On January 14, I’m entering the Amazon/CreateSpace novel-writing contest. This past Wednesday I posted the salient points about it on my other blog. Most—if not all of you—follow that blog. If you don’t or if you haven’t had time to read that posting, you might want to click here so as to appreciate the contest requirements.
I’m entering with a manuscript entitled The Reluctant Spy. Regular followers of this blog have already read several postings about the nineteen drafts of that manuscript I completed as I worked on it the past thirteen years.
Since Wednesday, I’ve been editing, cutting, and polishing the nineteenth draft. In my Wednesday posting I mistakenly said it was 127,000 words in length. When I actually started working on it, I used “word count” and discovered it was 130,979. Publishers today, or so I’ve read, like a debut novel to be around 120,000 words, so The Reluctant Spy is a little long.
Given this, I was surprised to learn, when reading the contest rules, that Amazon/CreateSpace will accept manuscripts up to 150,000 words. Nevertheless, I’d like to get the text down to about 122,000 words so that if the judges eliminate it in any of the five rounds of judging, I’ll have a better manuscript to pitch to agents in the coming months.
During the past few days, I’ve been able to delete around 5,000 words; the manuscript is now down to 125,962. I have another week to work on deleting—if possible—about 4,000 more words and on composing the “Pitch,” which is an essential part of the entry. For myself, I think that writing the 300-word pitch will require more skill than writing a 122,000-word manuscript.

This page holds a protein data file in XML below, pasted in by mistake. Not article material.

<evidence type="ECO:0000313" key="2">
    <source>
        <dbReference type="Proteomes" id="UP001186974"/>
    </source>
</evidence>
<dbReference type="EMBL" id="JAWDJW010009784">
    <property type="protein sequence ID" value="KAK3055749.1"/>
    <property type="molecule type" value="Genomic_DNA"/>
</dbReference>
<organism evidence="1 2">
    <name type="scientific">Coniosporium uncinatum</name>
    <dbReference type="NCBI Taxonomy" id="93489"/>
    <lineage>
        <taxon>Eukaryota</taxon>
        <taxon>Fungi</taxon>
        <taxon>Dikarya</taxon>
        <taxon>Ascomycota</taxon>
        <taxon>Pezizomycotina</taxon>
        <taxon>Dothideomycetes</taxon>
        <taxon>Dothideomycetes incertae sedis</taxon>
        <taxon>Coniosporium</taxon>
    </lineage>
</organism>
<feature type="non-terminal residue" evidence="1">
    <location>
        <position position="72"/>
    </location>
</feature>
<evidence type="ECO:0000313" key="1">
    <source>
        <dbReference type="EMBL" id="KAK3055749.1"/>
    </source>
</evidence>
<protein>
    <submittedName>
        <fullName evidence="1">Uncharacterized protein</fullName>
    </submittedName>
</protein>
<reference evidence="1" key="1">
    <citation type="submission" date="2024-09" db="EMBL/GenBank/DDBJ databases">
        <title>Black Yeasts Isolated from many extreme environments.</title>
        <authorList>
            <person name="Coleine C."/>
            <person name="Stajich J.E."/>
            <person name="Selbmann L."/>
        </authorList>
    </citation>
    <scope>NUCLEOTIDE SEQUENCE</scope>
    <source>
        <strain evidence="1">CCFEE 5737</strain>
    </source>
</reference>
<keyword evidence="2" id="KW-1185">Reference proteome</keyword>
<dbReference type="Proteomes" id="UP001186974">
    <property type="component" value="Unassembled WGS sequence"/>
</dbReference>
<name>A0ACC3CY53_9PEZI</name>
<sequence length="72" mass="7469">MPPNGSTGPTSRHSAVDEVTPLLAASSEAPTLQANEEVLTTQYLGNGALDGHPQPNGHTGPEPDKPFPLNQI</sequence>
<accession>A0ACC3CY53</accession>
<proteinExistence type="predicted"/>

Because crafting an intriguing pitch that will entice the contest judges into reading the 3,000 to 5,000-word manuscript excerpt requires an ability to get to the novel’s essence. That’s not a skill I’ve honed. Poets do this all the time; I circle around the periphery of a topic, getting closer and closer to essence, but taking a multitude of words to hit the bull’s-eye. As a storyteller, I’m more of a gestalt writer.
If you’d like to read some sample 300-word pitches from past winners of the contest, please click here. Then you’ll understand why I’m a little stressed about pulling this off.
Today and for the next week, I’m asking for your visualizations, thoughts, prayers as I work on this pitch. I plan to write a first draft tomorrow—Monday—and fine-tune, fine-tune, fine-tune for an hour or so each morning until the contest entry date of the 14th. The rest of each of those days, I’ll work on getting the manuscript ready.
During the month of February, the contest judges will read the submitted 10,000 pitches and winnow them down to 2,000. That’s the first cut, which will be announced at the end of the month.
Winnowing rice in India.
During March, they read the 2,000 excerpts to arrive at 500 promising ones. During April, they read the 500 completed manuscripts and narrow them down to 25. During May the count goes from 25 semi-finalists to 5 finalists. And finally, with the help of Amazon readers like yourself, to 1 grand-prize winner in late June.
I’d be pleased—truly—if I made even the first cut. The pitch can make that happen. So I have my work cut out for me. I’m going to print the words Essence, Summary, and Intrigue on a post-it note and stick it to the top of my computer as a reminder of what I’m trying to do!
The two photographs are from Wikipedia.